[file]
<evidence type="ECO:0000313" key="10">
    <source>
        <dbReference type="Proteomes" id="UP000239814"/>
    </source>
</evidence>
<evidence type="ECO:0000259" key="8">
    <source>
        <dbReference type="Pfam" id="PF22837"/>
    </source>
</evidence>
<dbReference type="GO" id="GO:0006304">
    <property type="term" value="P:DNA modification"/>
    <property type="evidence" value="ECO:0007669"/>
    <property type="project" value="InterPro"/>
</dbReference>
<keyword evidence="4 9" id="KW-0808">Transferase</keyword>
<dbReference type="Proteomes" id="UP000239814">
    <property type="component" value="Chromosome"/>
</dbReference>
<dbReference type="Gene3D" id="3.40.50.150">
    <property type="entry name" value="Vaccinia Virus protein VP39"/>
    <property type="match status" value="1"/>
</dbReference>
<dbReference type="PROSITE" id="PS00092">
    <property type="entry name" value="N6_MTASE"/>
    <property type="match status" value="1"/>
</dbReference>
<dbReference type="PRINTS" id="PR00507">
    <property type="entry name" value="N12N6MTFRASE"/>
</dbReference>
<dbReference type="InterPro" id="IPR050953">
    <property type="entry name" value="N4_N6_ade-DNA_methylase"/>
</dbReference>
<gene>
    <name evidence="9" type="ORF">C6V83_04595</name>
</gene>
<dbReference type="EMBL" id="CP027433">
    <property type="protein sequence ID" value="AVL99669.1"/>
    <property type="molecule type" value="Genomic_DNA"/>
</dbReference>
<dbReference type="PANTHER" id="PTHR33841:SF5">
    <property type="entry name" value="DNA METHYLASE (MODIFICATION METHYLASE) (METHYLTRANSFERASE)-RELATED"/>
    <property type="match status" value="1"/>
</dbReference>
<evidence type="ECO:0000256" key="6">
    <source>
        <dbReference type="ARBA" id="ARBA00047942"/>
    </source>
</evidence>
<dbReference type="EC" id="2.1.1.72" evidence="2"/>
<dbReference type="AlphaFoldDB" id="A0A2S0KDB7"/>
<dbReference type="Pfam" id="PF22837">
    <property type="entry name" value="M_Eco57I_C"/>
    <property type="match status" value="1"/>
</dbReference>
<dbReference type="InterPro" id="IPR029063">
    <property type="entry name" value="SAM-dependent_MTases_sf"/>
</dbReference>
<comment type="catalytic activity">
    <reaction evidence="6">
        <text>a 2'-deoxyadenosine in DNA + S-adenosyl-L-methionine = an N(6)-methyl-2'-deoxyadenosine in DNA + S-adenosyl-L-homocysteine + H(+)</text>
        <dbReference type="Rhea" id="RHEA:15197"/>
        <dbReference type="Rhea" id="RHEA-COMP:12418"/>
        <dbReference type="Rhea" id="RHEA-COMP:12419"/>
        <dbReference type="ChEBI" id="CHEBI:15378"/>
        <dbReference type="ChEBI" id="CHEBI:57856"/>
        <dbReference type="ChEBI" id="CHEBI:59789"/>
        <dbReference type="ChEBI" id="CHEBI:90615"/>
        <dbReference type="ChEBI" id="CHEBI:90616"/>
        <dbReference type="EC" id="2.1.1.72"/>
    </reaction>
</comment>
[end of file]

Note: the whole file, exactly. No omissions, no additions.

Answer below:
<evidence type="ECO:0000313" key="10">
    <source>
        <dbReference type="Proteomes" id="UP000239814"/>
    </source>
</evidence>
<evidence type="ECO:0000259" key="8">
    <source>
        <dbReference type="Pfam" id="PF22837"/>
    </source>
</evidence>
<dbReference type="GO" id="GO:0006304">
    <property type="term" value="P:DNA modification"/>
    <property type="evidence" value="ECO:0007669"/>
    <property type="project" value="InterPro"/>
</dbReference>
<keyword evidence="4 9" id="KW-0808">Transferase</keyword>
<dbReference type="Proteomes" id="UP000239814">
    <property type="component" value="Chromosome"/>
</dbReference>
<dbReference type="Gene3D" id="3.40.50.150">
    <property type="entry name" value="Vaccinia Virus protein VP39"/>
    <property type="match status" value="1"/>
</dbReference>
<dbReference type="PROSITE" id="PS00092">
    <property type="entry name" value="N6_MTASE"/>
    <property type="match status" value="1"/>
</dbReference>
<dbReference type="PRINTS" id="PR00507">
    <property type="entry name" value="N12N6MTFRASE"/>
</dbReference>
<dbReference type="InterPro" id="IPR050953">
    <property type="entry name" value="N4_N6_ade-DNA_methylase"/>
</dbReference>
<gene>
    <name evidence="9" type="ORF">C6V83_04595</name>
</gene>
<dbReference type="EMBL" id="CP027433">
    <property type="protein sequence ID" value="AVL99669.1"/>
    <property type="molecule type" value="Genomic_DNA"/>
</dbReference>
<dbReference type="PANTHER" id="PTHR33841:SF5">
    <property type="entry name" value="DNA METHYLASE (MODIFICATION METHYLASE) (METHYLTRANSFERASE)-RELATED"/>
    <property type="match status" value="1"/>
</dbReference>
<evidence type="ECO:0000256" key="6">
    <source>
        <dbReference type="ARBA" id="ARBA00047942"/>
    </source>
</evidence>
<dbReference type="EC" id="2.1.1.72" evidence="2"/>
<dbReference type="AlphaFoldDB" id="A0A2S0KDB7"/>
<dbReference type="Pfam" id="PF22837">
    <property type="entry name" value="M_Eco57I_C"/>
    <property type="match status" value="1"/>
</dbReference>
<dbReference type="InterPro" id="IPR029063">
    <property type="entry name" value="SAM-dependent_MTases_sf"/>
</dbReference>
<comment type="catalytic activity">
    <reaction evidence="6">
        <text>a 2'-deoxyadenosine in DNA + S-adenosyl-L-methionine = an N(6)-methyl-2'-deoxyadenosine in DNA + S-adenosyl-L-homocysteine + H(+)</text>
        <dbReference type="Rhea" id="RHEA:15197"/>
        <dbReference type="Rhea" id="RHEA-COMP:12418"/>
        <dbReference type="Rhea" id="RHEA-COMP:12419"/>
        <dbReference type="ChEBI" id="CHEBI:15378"/>
        <dbReference type="ChEBI" id="CHEBI:57856"/>
        <dbReference type="ChEBI" id="CHEBI:59789"/>
        <dbReference type="ChEBI" id="CHEBI:90615"/>
        <dbReference type="ChEBI" id="CHEBI:90616"/>
        <dbReference type="EC" id="2.1.1.72"/>
    </reaction>
</comment>